In this case, plaintiff has submitted a report from Dr. Tomas Holmlund of the Dent Neurologic Institute to Dr. Steven Flaschner, plaintiff's treating physician. Dr. Flaschner referred plaintiff to Dr. Holmlund for a neurologic evaluation, which took place on September 16, 1997. Dr. Holmlund's report states as follows:


HISTORY OF PRESENT ILLNESS: He apparently did quite well up until 1991 when, in a subacute fashion, started to experience fatigue which has persisted ever since. The fatigue is always present, but it becomes occasionally "extreme" and then lasts one to four days. This can occur a few times every month. During these periods of extreme fatigue, he cannot do very much. He stays in bed 18 out of 24 hours, although, he apparently cannot sleep. He is just fatigued. He eats poorly, feels exhausted, and he "cannot function."

 (Item 14, Ex. 1). Dr. Holmlund concluded that plaintiff's problem was "difficult." He could not find a "conventional" neurologic explanation for plaintiff's condition. He explained to plaintiff that "there are a number of people who experience symptoms similar to his. We simply have not been able to establish a diagnosis" (id., p. 2). Dr. Holmlund recommended continued psychiatric referral, and that "the next step would be to have [plaintiff] engaged in the Chronic Fatigue Support Group and possibly hook him up with a physician that sees a number of these patients since treatment is purely symptomatic and one of reassurance, etc." (id.).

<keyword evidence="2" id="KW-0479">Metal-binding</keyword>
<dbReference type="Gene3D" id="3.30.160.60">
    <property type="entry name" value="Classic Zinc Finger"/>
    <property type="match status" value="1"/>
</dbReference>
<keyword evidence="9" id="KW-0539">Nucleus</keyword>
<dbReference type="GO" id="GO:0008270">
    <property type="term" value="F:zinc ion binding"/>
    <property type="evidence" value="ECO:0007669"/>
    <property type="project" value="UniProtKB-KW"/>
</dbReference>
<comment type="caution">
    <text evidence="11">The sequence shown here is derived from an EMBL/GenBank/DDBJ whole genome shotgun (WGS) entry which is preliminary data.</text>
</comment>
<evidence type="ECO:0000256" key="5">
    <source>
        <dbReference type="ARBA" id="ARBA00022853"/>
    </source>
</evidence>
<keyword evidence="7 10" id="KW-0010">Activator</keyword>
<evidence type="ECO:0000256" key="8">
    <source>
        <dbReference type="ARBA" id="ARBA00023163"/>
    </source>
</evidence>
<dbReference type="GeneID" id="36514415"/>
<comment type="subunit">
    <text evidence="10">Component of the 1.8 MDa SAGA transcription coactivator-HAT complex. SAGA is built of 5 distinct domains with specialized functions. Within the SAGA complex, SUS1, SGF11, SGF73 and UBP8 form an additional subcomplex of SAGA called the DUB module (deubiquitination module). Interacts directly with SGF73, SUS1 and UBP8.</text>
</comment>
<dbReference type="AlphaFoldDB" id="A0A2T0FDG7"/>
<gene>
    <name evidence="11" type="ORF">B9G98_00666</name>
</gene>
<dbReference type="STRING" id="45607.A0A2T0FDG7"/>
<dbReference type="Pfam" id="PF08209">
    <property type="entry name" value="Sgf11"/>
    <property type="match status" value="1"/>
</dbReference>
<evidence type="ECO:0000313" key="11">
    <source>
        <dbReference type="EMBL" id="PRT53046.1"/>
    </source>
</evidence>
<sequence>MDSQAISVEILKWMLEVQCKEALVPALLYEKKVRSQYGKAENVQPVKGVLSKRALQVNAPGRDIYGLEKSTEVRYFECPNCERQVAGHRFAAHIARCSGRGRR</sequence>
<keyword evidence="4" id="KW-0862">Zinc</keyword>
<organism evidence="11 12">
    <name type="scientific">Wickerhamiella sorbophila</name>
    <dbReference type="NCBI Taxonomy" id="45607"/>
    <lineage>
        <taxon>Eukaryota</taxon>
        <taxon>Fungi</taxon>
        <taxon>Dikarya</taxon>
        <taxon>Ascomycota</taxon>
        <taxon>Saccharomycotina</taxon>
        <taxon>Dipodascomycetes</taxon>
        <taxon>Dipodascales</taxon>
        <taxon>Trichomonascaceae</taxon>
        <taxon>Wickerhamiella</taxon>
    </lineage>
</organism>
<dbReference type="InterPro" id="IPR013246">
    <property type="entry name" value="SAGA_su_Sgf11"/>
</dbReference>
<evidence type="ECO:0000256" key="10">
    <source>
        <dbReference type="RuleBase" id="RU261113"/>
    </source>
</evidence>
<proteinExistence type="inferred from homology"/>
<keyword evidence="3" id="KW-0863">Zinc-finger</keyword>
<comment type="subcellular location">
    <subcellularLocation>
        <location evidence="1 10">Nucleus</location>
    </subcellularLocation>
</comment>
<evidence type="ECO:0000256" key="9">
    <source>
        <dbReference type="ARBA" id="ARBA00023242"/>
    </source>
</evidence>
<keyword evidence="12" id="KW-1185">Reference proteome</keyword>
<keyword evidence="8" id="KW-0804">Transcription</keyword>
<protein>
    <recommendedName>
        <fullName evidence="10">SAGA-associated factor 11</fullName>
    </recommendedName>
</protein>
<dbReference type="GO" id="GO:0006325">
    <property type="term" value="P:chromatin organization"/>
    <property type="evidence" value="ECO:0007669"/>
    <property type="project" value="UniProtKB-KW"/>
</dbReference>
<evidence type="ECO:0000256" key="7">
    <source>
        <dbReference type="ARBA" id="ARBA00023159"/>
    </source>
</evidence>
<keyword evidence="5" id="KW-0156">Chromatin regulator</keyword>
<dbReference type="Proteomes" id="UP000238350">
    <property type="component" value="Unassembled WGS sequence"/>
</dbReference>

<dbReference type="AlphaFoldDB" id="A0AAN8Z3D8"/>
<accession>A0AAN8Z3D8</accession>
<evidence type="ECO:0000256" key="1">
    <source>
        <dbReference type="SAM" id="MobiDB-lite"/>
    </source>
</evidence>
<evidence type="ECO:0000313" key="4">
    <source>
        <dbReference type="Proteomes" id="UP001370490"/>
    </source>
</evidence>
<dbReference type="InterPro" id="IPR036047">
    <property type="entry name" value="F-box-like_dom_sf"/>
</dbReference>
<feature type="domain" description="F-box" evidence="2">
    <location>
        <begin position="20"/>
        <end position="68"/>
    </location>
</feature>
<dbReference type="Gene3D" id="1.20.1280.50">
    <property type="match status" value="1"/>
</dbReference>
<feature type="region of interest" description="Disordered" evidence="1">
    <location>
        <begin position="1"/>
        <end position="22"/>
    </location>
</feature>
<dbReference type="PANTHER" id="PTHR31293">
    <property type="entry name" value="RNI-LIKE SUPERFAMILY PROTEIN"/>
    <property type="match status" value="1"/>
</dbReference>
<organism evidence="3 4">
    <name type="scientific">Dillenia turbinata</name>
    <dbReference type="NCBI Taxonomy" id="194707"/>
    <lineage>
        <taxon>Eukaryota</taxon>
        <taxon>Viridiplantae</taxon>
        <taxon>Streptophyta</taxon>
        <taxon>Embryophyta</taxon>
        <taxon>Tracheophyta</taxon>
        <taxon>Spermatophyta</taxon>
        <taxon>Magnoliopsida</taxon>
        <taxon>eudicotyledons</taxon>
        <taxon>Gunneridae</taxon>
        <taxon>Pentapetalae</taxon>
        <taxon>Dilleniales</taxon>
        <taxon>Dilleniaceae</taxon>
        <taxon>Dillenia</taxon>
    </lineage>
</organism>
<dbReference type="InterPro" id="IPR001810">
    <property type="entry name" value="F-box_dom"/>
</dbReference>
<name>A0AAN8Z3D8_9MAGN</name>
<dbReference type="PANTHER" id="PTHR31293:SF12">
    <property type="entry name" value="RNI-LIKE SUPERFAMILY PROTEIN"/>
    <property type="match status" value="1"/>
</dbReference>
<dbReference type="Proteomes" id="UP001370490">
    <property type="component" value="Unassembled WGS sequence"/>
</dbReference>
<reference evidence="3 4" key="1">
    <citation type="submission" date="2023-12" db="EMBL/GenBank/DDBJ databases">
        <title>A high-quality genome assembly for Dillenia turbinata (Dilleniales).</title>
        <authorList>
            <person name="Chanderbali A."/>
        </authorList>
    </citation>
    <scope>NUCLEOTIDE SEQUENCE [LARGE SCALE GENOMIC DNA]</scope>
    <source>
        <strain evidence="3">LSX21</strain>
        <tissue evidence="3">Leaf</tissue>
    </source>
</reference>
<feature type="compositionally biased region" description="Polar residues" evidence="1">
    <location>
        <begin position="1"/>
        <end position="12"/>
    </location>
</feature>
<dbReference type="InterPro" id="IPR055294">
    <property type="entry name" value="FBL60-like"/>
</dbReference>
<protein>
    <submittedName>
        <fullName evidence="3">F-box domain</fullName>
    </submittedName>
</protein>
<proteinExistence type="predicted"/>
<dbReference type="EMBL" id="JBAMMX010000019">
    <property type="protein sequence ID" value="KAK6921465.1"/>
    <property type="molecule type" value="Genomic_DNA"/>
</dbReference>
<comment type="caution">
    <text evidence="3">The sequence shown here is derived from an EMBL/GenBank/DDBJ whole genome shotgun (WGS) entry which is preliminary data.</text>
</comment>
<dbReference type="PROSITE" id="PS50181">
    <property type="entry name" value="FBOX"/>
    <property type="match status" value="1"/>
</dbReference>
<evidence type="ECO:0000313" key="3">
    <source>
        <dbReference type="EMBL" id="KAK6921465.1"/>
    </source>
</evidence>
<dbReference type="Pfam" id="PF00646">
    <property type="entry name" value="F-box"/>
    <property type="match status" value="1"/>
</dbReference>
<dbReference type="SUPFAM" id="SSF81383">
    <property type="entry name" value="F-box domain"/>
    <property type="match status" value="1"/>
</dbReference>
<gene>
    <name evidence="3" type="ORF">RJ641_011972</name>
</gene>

Plaintiff has also submitted a letter dated October 2, 1997 from Dr. Mark A. Varallo, a psychiatrist at the Varallo Guidance Center, which states that plaintiff has been his patient since January 31, 1996. In Dr. Varallo's opinion, plaintiff "is unable to return to work as I find him clinically depressed, suffering from anxiety and enduring symptoms related to chronic fatigue" (Item 14, Ex. 3).